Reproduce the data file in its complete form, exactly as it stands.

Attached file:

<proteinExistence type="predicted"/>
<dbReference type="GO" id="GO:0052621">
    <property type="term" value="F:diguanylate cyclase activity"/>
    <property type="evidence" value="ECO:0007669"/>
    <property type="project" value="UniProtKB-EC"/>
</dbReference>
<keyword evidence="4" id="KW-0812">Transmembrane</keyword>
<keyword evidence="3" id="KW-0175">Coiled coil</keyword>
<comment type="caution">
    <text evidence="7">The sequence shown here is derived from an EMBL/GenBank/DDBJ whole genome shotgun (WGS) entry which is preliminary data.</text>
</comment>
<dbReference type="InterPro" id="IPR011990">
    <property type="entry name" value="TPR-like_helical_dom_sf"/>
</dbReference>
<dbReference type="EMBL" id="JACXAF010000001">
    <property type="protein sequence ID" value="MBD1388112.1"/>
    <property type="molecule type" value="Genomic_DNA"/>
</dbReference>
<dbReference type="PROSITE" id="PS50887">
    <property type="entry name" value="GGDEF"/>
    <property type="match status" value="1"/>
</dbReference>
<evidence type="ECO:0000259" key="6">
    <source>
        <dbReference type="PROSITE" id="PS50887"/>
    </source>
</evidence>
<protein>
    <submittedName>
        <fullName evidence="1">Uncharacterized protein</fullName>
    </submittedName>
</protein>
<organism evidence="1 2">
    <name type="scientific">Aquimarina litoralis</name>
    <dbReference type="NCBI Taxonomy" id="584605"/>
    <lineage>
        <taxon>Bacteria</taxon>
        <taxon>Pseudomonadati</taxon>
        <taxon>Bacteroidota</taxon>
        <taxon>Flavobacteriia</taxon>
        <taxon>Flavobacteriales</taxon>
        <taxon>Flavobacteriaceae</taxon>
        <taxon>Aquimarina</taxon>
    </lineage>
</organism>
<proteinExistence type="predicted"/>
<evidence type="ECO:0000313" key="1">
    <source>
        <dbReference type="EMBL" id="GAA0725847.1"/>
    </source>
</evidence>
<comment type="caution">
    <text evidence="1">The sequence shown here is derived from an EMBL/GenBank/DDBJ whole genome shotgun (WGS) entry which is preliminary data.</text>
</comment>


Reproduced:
<proteinExistence type="predicted"/>
<dbReference type="GO" id="GO:0052621">
    <property type="term" value="F:diguanylate cyclase activity"/>
    <property type="evidence" value="ECO:0007669"/>
    <property type="project" value="UniProtKB-EC"/>
</dbReference>
<keyword evidence="4" id="KW-0812">Transmembrane</keyword>
<keyword evidence="3" id="KW-0175">Coiled coil</keyword>
<comment type="caution">
    <text evidence="7">The sequence shown here is derived from an EMBL/GenBank/DDBJ whole genome shotgun (WGS) entry which is preliminary data.</text>
</comment>
<dbReference type="InterPro" id="IPR011990">
    <property type="entry name" value="TPR-like_helical_dom_sf"/>
</dbReference>
<dbReference type="EMBL" id="JACXAF010000001">
    <property type="protein sequence ID" value="MBD1388112.1"/>
    <property type="molecule type" value="Genomic_DNA"/>
</dbReference>
<dbReference type="PROSITE" id="PS50887">
    <property type="entry name" value="GGDEF"/>
    <property type="match status" value="1"/>
</dbReference>
<evidence type="ECO:0000259" key="6">
    <source>
        <dbReference type="PROSITE" id="PS50887"/>
    </source>
</evidence>
<protein>
    <submittedName>
        <fullName evidence="1">Uncharacterized protein</fullName>
    </submittedName>
</protein>
<organism evidence="1 2">
    <name type="scientific">Aquimarina litoralis</name>
    <dbReference type="NCBI Taxonomy" id="584605"/>
    <lineage>
        <taxon>Bacteria</taxon>
        <taxon>Pseudomonadati</taxon>
        <taxon>Bacteroidota</taxon>
        <taxon>Flavobacteriia</taxon>
        <taxon>Flavobacteriales</taxon>
        <taxon>Flavobacteriaceae</taxon>
        <taxon>Aquimarina</taxon>
    </lineage>
</organism>
<proteinExistence type="predicted"/>
<evidence type="ECO:0000313" key="1">
    <source>
        <dbReference type="EMBL" id="GAA0725847.1"/>
    </source>
</evidence>
<comment type="caution">
    <text evidence="1">The sequence shown here is derived from an EMBL/GenBank/DDBJ whole genome shotgun (WGS) entry which is preliminary data.</text>
</comment>